DOM Update

This is another update exlanation for the cube list. Dominaria held promise in the beginning to be a great set – the legendary theme in particular could be good as that drawback is negligible in a singleton format like cube. Right after the leak it seemed like we have a really bad set with very few playables. In the end, it turned out to be an average, if somewhat uneventful, set update.

I’d like to recall the reader that Dauntless Bodyguard, Lyra Dawnbringer, History of Benalia and Karn, Scion of Urza have been added in a previous update (right after the leak).



Unsubstantiate, +Blink of an Eye

Unsubstantiate is a piece of disruption at the 2 mana slot. Against decks where you need early disruption, you are mostly going to bounce a creature anyway. I doubt Blink will stay here for long, as I don’t think any deck will play both versions of that card (Into the Roil) and it is still a filler. Yet it is a good filler and something that will see play for a while.



Doom Blade, +Cast Down

The two cards are similar, so the comparison appears to be pretty straightforward. The cube currently has 49 legendary creatures and 65 black creatures. That count is after this update, and includes manlands, vehicles and Gideon Jura. Cards that cannot be killed like Ulamog or cannot be targeted like Emrakul are not counted. Seems like a pretty clear case of Cast Down just having more targets, right?

The naïve estimate is not accurate for several reasons. First, if you are packing Doom Blade, it means you are the black player, and as such you should play yourself a large percentage of the black creatures at the table. That effect is hard to quantify, as it will be different between black aggro and black control decks. Second, not all targets are created equal. How often do you point a removal at a Bloodghast? Certainly a lot less than Lyra Dawnbringer. This becomes even more complicated with tokens. Killing a Bitterblossom token will not be a reasonable play often, but will be absolutely crucial if it clears the way for an alpha strike.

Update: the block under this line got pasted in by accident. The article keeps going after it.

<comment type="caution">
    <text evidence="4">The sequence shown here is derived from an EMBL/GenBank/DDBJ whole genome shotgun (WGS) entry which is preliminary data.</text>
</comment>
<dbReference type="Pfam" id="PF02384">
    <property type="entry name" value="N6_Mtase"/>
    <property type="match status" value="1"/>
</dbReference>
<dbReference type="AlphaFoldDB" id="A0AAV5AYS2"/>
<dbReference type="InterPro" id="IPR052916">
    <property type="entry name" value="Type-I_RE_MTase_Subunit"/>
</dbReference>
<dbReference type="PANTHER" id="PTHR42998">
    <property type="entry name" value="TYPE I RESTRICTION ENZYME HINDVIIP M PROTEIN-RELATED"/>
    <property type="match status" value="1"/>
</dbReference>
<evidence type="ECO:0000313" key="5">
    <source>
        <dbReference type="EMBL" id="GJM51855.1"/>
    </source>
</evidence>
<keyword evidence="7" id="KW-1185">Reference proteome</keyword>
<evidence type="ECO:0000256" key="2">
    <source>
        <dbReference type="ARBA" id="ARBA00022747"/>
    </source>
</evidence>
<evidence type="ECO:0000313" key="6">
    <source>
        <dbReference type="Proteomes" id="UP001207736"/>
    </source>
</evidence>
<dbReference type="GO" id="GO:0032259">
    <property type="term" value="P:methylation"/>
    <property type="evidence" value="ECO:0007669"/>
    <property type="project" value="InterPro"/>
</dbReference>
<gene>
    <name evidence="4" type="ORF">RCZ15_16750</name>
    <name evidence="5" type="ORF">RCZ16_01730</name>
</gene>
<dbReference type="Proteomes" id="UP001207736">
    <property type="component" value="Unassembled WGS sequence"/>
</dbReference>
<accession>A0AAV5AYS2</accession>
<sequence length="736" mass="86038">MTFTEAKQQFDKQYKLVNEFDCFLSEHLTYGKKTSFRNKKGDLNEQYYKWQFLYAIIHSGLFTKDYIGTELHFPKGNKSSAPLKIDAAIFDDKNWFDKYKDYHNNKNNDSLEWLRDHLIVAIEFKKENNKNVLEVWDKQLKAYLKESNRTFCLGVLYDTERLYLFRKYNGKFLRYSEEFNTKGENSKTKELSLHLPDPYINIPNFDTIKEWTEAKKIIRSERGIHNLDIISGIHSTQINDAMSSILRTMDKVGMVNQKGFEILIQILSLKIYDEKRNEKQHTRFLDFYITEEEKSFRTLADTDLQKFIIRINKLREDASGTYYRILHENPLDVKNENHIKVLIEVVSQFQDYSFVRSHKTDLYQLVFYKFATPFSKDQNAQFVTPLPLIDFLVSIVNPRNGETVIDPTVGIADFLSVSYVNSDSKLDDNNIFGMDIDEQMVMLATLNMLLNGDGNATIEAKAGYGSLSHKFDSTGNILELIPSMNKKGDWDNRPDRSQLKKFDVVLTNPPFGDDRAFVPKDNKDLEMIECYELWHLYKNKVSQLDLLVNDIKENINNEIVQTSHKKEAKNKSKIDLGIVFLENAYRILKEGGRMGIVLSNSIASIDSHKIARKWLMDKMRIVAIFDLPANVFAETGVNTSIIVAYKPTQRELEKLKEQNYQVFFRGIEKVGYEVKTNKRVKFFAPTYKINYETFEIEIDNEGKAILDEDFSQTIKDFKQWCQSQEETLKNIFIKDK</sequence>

All the above is just to say it is not easy to tell which card is better and by how much. What we can say is that Cast Down is the more consistent card of the two. It has a higher floor and less frequent ceiling – it will have at least a few targets against basically every deck, but will not be able to hit every single creature against most decks. The major advantage of Cast Down in my opinion, and the reason Doom Blade is cut and not Ultimate Price, is because black already has many cards that kill nonblack creatures. Nekrataal, Snuff Out, Shriekmaw and Bone Shredder already do that and will likely not be cut soon. Answers in black needed diversification.


Demon of Dark Schemes, +Demonlord Belzenlok

Dark Schemes was serviceable, but was held back by a few factors – the triple black cost, and killing your own creatures. As such, it was more often reanimated than hardcast. Yet even as a reanimation target or control top end, it is only great against opposing aggressive decks. Often you don’t have enough mana, enough energy, or good targets for the ability to matter, and I’ve seen the ability used twice in a single game only once. Plus, Massacre Wurm occupies a very similar space.

Belzenlok is a more rounded card. A creature you’d be pretty happy to ramp into quickly or cheat no matter what you are up against. It is a noticeably worse defensive card, as it only blocks one creature and loses life, but also never going to royally screw you and he does have a better body for sealing games.


Chainer’s Edict, +Divest